Friday, November 23, 2018

Friday Ramble - Calling the Sun Home

Days grow ever shorter and darker.  Skies are grey and cloudy for the most part and most weather forecasts predict snow. Rivers, lakes and streams in the eastern Ontario highlands are freezing over, and an icy north wind cavorts in the rattling eaves of the little blue house in the village.

When night falls, I pull draperies closed and shut out the gloom beyond the windows, taking refuge (and much pleasure) in small seasonal rites. I brew pots of tea (one after the other) and stir mugs of hot chocolate, concoct fiery curries and jambalayas, draw and read, plot gardens for next year (more roses and herbs, perhaps a whole Medicine Wheel garden), craft grand and fabulous schemes which will probably never see the light of day.

Hallelujah!, there is more light just around the corner, and there are brighter times ahead. We are nearing the end of November, and in three weeks or so, our days will begin to lengthen again. It will be some time until there is real warmth and light here, but we will be on our way, and for that reason, Yule just may be my favorite day in the whole turning year. When it arrives, there will be celebrations and silliness, candles, music and mulled cider to drive away the darkness and welcome old Helios back to the world. He is still here of course - it's the earth's seasonal wobble that makes him seem more distant than he actually is at this time of the year.  We and our planet are the ones in motion, not the magnificent star at the center of our universe.

Beginning this coming Sunday and continuing until Yule, I will be lighting a candle at dusk every Sunday in an observance called the Solstice Sun Wreath - four weeks and four candles, the fifth festive candle to be lit on the eve of the Winter Solstice. Now in its fourteenth year, the practice was begun by the late Helen Farias, founder of the Beltane Papers and adapted by Waverly Fitzgerald of the School of the Seasons. In lighting my candle, I join a vast circle of friends and kindred spirits like Waverly, Beth Owl's Daughter and Joanna Powell Colbert in honoring the fruitful darkness and calling the sun home. May there be peace, contentment, abundance and rude good health for all of us!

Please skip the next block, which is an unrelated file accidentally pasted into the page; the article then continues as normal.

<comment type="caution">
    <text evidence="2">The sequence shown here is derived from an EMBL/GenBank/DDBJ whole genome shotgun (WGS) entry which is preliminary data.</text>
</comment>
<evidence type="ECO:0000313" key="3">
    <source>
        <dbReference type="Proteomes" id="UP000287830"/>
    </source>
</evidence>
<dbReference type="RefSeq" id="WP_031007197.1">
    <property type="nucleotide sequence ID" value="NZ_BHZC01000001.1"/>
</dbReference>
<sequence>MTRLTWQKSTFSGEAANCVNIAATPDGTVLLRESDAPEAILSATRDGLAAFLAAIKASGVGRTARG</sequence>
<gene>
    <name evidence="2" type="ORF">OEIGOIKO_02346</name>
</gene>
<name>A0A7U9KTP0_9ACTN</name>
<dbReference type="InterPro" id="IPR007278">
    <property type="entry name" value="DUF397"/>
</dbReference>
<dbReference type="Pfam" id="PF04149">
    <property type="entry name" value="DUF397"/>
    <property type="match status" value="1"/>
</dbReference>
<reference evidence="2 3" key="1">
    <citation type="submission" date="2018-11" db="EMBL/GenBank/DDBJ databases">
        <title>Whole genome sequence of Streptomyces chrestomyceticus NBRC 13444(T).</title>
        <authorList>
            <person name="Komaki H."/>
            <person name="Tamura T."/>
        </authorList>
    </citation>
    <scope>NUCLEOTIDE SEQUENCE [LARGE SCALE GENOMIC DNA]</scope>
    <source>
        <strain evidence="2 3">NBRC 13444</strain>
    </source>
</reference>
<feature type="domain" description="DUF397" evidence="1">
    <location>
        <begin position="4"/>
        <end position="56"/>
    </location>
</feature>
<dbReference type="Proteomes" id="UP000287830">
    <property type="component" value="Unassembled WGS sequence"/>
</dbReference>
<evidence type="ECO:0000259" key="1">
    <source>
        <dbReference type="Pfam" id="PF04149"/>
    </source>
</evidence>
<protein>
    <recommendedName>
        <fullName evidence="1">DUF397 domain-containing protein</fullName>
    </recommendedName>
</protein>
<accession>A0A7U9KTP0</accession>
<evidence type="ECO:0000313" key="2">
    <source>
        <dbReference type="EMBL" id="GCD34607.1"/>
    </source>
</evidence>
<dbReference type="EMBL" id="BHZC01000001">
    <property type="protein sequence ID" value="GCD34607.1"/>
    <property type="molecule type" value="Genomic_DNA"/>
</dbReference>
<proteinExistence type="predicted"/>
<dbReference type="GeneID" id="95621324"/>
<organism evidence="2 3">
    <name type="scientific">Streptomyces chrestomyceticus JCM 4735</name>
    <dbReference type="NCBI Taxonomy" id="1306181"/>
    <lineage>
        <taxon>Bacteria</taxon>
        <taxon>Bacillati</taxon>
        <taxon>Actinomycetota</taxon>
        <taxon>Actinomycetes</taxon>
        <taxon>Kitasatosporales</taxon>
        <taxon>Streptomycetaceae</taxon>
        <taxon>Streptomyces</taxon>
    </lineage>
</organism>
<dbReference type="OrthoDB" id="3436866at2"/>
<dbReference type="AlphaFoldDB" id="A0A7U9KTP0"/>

Magpie creature that I am and ever a passionate collector of seasonal lore, I am very interested in your own "before Yule" practices.


Wendi said...

Lovely post - thank you for the reminder that the darkness doesn't last. :) When I was a churchgoer Advent was my favorite season. I loved the ritual of lighting the candles, the liturgy surrounding the coming of the light, and the anticipation leading up to its arrival (return). Now I enjoy simpler secular traditions - Christmas music of all sorts (classical and popular), a small tree with beloved and familiar ornaments, and lights strung everywhere inside and out - little white twinkle lights that evoke the beauty of the stars. I wish you well, Cate. Enjoy the season!

Tabor said...

Perfectly lovely ritual. I will light it for those who do not see the sun.

Angie said...

What a beautiful post, and I'm so glad you mentioned the candles starting this Sunday. I plan to participate in the lighting of the candle each Sunday.

sarah said...

Beautiful photo, and words also. I love your candlelighting tradition. Sadly it would not make much sense here, as we delve into summer, but I will smile to think of those of you in the white and gold and cold north doing it <3

Anonymous said...

I love this ritual. It made me google Hanukkah to see why my extended family lit the memorah. Ah, it was the festival of light. Of course, that makes sense. It's all about the light in December. Thank you for this.